I haven't a clue to where you'd go to confirm or disconfirm that Am, Euro and Jap ratings for down FP are different or the same. I've just read plenty of posts declaring they're different, and that the Am is "inflated." Perhaps someone can furnish a reference.

Edited by Bolster on 01/28/2014 23:51:20 MST.

Mitchell Ebbott
(mebbott) - F - M

Locale: SoCal
Re: Re: Re: Down on 01/28/2014 23:56:39 MST Print View

FWIW, the information that their advertised fill power is in the European scale came directly from Uniqlo. They had it on the product page at one point, and customer service confirmed it in an email to me. I imagine the rumor that it's on a Japanese scale started because they're a Japanese company.

The US=EUR+100 formula is less reliably sourced.

Edited by mebbott on 01/28/2014 23:57:18 MST.

Rick M
(rmjapan) - F

Locale: London, UK
Re: Re: Re: Down on 01/29/2014 00:23:35 MST Print View

Delmar, these links may reveal more "official" info. Unfortunately, you may have to rely on translation software. But the gist is Japanese companies follow both a domestic JIS L 1903 "Down Power" and IDFB (International Down and Feather Bureau) "Fill Power" standard of measurement and rating.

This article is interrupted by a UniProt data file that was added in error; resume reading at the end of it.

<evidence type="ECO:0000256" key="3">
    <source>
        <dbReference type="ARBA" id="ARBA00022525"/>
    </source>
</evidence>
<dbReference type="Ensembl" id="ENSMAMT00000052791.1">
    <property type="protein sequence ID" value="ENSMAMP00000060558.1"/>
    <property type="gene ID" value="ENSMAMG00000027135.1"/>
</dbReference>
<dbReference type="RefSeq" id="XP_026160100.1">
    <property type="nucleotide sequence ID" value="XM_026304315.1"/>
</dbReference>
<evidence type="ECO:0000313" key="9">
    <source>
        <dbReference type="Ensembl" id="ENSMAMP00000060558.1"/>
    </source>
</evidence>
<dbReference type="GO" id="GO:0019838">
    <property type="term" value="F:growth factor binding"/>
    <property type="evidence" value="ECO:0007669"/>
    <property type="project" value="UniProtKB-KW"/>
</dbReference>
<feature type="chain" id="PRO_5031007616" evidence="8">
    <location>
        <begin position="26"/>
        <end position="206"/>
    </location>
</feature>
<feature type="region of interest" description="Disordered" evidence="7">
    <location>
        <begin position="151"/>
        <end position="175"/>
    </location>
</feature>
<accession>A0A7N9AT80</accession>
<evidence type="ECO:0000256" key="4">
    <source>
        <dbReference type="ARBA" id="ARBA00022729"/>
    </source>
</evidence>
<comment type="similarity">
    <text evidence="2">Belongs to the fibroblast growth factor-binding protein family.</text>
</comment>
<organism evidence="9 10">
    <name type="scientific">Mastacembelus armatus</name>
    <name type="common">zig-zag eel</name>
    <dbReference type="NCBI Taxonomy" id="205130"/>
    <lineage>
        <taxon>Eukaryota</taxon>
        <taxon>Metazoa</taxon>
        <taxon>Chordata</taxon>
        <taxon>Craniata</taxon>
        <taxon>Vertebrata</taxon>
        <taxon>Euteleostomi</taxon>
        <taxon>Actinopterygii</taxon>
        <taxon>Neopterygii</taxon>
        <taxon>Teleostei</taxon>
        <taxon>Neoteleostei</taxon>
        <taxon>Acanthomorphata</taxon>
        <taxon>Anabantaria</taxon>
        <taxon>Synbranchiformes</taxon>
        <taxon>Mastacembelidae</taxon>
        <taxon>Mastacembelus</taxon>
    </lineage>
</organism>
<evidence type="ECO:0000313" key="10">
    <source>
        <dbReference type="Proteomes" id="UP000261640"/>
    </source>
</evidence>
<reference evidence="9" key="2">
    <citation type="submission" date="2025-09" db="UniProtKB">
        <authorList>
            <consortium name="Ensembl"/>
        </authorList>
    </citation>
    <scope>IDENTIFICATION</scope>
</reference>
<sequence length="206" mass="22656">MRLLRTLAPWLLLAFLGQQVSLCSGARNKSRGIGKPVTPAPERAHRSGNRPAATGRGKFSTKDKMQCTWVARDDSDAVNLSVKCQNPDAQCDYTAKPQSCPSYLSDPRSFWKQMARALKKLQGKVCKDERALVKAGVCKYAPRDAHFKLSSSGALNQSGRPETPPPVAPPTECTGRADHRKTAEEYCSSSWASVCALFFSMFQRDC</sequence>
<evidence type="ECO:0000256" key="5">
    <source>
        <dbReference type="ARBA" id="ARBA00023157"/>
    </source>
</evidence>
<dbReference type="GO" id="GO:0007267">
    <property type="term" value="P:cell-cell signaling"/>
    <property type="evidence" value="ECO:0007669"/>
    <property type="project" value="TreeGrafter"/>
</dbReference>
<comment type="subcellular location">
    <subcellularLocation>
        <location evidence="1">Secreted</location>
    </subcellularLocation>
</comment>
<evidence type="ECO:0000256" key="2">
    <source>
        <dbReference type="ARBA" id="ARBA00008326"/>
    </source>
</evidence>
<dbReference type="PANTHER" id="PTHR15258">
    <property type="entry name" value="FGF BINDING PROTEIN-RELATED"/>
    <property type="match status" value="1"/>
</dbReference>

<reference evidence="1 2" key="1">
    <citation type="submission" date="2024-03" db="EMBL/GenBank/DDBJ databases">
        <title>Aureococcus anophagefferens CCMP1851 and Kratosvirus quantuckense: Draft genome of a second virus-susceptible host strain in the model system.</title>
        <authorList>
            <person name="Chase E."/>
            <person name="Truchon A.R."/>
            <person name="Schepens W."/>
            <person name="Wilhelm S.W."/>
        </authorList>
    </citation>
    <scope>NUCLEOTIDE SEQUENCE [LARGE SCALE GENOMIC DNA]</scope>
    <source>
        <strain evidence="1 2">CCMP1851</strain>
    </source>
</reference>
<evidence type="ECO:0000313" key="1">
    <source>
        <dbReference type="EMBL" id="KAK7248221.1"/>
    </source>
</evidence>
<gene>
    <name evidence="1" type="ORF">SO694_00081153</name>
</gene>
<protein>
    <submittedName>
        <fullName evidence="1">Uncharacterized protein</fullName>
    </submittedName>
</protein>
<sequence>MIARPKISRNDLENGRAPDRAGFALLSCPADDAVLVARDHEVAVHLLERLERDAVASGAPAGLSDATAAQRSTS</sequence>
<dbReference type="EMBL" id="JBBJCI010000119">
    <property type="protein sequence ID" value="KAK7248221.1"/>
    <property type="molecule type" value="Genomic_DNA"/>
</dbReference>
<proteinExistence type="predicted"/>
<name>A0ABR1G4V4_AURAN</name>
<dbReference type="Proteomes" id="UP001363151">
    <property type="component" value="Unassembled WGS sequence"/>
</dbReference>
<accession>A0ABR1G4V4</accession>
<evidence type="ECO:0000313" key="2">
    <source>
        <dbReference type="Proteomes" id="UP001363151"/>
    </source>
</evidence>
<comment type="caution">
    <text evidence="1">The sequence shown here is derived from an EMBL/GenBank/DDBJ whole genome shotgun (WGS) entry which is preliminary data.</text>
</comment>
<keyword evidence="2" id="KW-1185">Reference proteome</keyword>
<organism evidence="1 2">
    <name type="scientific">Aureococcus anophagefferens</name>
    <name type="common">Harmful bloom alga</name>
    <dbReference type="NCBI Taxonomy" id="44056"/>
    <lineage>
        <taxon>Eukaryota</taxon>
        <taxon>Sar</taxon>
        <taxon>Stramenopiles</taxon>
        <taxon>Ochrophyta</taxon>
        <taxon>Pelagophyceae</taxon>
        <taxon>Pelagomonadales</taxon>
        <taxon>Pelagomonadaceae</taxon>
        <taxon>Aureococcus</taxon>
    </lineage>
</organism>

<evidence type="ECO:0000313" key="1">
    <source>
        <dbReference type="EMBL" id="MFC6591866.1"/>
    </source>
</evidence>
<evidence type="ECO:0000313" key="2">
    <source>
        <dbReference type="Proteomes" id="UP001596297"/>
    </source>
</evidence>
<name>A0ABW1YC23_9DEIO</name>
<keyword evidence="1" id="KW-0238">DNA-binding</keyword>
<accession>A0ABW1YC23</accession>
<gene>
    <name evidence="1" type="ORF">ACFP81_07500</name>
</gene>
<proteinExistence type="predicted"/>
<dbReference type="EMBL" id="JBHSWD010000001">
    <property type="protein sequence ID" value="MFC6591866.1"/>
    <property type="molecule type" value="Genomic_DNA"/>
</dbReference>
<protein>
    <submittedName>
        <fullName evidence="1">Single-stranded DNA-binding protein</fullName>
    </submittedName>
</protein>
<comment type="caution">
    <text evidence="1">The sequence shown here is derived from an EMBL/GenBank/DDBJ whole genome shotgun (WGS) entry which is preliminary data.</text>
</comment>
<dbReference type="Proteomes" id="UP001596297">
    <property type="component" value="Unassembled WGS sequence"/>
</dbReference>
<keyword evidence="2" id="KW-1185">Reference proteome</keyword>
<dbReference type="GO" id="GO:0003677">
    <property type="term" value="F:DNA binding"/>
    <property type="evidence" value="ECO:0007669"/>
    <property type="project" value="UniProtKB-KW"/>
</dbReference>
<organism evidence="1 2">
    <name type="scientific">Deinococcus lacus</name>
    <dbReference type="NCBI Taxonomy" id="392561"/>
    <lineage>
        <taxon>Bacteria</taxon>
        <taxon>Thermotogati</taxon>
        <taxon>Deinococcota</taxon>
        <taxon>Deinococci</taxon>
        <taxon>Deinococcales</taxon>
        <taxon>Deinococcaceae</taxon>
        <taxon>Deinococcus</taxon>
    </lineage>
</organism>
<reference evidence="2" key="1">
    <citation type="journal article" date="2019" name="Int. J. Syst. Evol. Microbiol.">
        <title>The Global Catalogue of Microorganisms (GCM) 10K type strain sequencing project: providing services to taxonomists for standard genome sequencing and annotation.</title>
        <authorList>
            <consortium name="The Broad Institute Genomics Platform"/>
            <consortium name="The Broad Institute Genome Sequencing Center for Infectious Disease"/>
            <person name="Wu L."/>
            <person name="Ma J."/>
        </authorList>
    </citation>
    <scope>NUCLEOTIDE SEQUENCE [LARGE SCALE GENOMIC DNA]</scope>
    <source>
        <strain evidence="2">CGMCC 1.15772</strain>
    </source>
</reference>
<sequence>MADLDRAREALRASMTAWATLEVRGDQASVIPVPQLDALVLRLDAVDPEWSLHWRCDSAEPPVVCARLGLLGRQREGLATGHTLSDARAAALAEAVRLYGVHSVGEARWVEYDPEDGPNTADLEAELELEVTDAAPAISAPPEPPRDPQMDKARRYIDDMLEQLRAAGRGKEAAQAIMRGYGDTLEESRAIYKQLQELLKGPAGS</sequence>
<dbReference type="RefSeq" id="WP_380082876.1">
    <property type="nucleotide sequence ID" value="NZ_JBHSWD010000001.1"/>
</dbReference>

http://www.qtec.or.jp/jp/index.php?id=395

http://www.qtec.or.jp/jp/index.php?id=548

http://www.qtec.or.jp/jp/index.php?id=438

http://www.qtec.or.jp/jp/index.php?id=439

Any past variances between countries appear to related to sample size, e.g. 1oz (28.4g) vs. 30g and the sample pre-conditioning. But pretty much all independent labs worldwide now use the same IDBF Lorch cylinder test method and steam pre-conditioning.

Edited by rmjapan on 01/29/2014 03:33:24 MST.

Richard Nisley
(richard295) - M

Locale: San Francisco Bay Area
Down insulation clo/inch depends on its density plus other stuff on 01/29/2014 01:00:03 MST Print View

Most manufacturers offer products with the lowest possible 800 fill density of ~2.16 kg/m^3. This is done in part because most consumers erroneously believe only thickness determines warmth. For this class of product, the iClo/inch averages ~2.56. Uniglo products are almost certainly in this density range.

For 800 fill down at a maximum thickness-efficiency-density (aka lowest W/m K) of 24.028 kg/m^3, the iClo/inch averages ~6.56. I don't know of any manufacturer who produces products in this density range.

Besides not knowing what the insulation density of down used in a product, the loft will also vary with: the relative humidity; the movement of the down; and the point measured. A good illustration of the daily loft measurement variability was discussed in the very first BPL article I ever read by Alan Dixon. He said, "...Measuring the loft of a down garment is a difficult thing. Each of the many chambers has a slightly different loft. Measure a jacket once, pick it up and shake it, put it down and measure it again, and you won’t get the same number. Measure it a day later and you’ll get yet another number. All of the jackets increased 10% to 20% in loft over the week of observation... "

Edited by richard295 on 01/29/2014 21:06:58 MST.

Delmar O'Donnell
(Bolster)

Locale: Between Jacinto & Gorgonio